Victorians are proud of their dynamic cultural life, from refined galleries like the National Gallery of Victoria and the Bendigo Art Gallery to the street art on the walls of Melbourne’s Hosier Lane.
There’s also museums like the Brambuk Cultural Centre in the Grampians and the Melbourne Museum in the capital, a stack of theatres like the Atheneum and the Regent Theatre, plus an array of live music venues across Melbourne, such as the Corner Hotel in Richmond and the Espy in St Kilda.
Want to know just how obsessed Melburnians are with their coffee? Utter the phrase: “I reckon Sydney’s cafes are better than Melbourne’s” then brace yourself for a 20-minute diatribe correcting you, insisting that the moody laneways of the Victorian capital brew the best beans anywhere on Earth.
If there’s one thing Victorians love more than coffee, it’s Australian rules football. Join the masses at the Melbourne Cricket Ground for a game of AFL during winter to witness the fanaticism first hand. Australians’ sporting capital also hosts the Australian Open tennis each January, a Formula One Grand Prix in March, and the country’s biggest cricket crowds at the MCG over summer.
The state’s culinary scene doesn’t begin and end with coffee. Two Victorian restaurants—Attica in Ripponlea and Brae in Birregurra—have been named on the prestigious World’s 50 Best Restaurants list, Melbourne’s micro-breweries produce some of the country’s top craft brews, and the Yarra Valley is one of Australia’s finest wine-growing regions.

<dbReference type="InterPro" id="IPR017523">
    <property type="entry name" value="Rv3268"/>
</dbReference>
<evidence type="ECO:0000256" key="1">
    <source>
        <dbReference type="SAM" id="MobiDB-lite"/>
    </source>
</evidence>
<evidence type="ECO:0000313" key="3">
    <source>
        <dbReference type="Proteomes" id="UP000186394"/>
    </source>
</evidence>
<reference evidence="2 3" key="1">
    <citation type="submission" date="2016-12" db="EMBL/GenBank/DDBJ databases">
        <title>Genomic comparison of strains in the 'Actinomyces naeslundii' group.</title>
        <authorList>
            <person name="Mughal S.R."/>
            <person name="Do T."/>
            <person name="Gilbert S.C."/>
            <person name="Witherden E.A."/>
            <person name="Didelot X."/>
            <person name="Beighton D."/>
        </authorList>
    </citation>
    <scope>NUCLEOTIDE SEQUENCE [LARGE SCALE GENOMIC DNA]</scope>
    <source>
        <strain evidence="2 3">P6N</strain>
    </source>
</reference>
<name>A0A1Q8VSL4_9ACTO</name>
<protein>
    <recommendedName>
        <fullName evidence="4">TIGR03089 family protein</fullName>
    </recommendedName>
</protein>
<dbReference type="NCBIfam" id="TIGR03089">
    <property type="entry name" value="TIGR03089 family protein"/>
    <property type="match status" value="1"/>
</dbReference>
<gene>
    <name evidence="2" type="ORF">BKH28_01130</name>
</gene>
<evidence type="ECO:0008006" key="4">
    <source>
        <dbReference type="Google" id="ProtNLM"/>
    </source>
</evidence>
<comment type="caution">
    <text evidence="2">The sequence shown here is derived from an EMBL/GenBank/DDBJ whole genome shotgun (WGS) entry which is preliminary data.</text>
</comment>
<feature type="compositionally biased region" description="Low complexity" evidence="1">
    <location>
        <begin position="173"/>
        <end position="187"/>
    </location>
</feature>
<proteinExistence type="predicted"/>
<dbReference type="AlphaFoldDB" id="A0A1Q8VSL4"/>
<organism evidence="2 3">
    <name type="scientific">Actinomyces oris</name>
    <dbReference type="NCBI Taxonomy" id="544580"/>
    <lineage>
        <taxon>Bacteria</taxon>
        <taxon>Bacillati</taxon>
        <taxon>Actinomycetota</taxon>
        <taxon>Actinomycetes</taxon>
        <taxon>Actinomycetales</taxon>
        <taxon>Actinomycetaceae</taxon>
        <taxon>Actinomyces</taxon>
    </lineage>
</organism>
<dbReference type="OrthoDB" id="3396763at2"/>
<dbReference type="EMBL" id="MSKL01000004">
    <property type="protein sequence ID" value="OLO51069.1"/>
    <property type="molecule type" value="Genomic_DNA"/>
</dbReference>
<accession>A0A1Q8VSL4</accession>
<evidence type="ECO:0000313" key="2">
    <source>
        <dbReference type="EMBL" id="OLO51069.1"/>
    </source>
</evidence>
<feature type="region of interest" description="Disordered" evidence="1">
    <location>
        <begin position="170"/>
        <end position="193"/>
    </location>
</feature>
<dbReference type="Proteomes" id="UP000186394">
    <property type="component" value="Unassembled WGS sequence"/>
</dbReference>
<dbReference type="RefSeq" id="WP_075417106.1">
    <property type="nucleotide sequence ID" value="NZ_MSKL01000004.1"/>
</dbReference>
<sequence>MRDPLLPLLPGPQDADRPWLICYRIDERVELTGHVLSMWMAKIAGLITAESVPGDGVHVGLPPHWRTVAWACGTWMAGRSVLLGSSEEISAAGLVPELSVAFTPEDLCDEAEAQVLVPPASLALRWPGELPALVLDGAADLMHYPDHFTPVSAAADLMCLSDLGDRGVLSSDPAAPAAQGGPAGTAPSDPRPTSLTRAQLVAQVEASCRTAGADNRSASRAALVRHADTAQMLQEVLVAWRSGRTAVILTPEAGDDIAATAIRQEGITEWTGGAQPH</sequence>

As if being Australia’s capital of art, culture, coffee, food and sport wasn’t enough, the Victorian capital is also the country’s main shopping hub, with visitors flocking to Melbourne for a spot of retail therapy. Go window shopping in the historic Block Arcade and Royal Arcade in the CBD for a particularly elegant experience.
The Great Ocean Road is the country’s most iconic touring route, hugging 243 kilometres of stunning coastline between Torquay and Warrnambool west of Melbourne. Schedule stops at the 12 Apostles and Loch Ard Gorge rock formations, the lush Great Otway National Park, and the string of untouched beaches lining the Southern Ocean.
Rural Victoria was a hive of activity during the Gold Rush era of the mid-19th century—both with fossickers wanting to find a fortune, and bushrangers preferring to rob one. Today, the state is dotted with interesting historical sites where you can step back in time. Visit Glenrowan in High Country to learn about outlaw Australian folk hero Ned Kelly, as well as Ballarat, described as the birthplace of Australian democracy after the Eureka Stockade battle of 1854.
Victoria has a much cooler climate than Australia’s northern states, which means it looks extra green compared to the rest of the country. Leafy national parks like Wilsons Promontory, the Grampians, Mount Buffalo and the Yarra Ranges supply some of the best bushwalking terrain anywhere in the country.
All that bushland and coastline provides home to a rich diversity of native fauna. Head to the Great Ocean Road for koalas and echidnas, Tower Hill for emus and a stack of other animals, Phillip Island and St Kilda for little penguins, Wilsons Prom for fur seals and wombats, and Sorrento for dolphins. Healesville Sanctuary, Melbourne Zoo, Moonlit Sanctuary and Werribee Open Range Zoo are also worth a visit.
Victoria might lack a tropical climate but there’s no shortage of scenic strips of sand. Melbourne’s city beaches can’t match Sydney’s but Brighton and St Kilda have their own charm, Bells Beach and Cape Woolamai are world-class surf breaks, and the windswept beaches along the Mornington Peninsula and the Great Ocean Road stretch for miles.
The plus side of that cooler weather? Victoria houses most of the very small number of places you can find snow in Australia. Falls Creek, Mount Hotham, Mount Buller, Mount Baw Baw and Dinner Plain are a few of the snowfields where you can hit the powder and enjoy a getaway in a cosy alpine resort.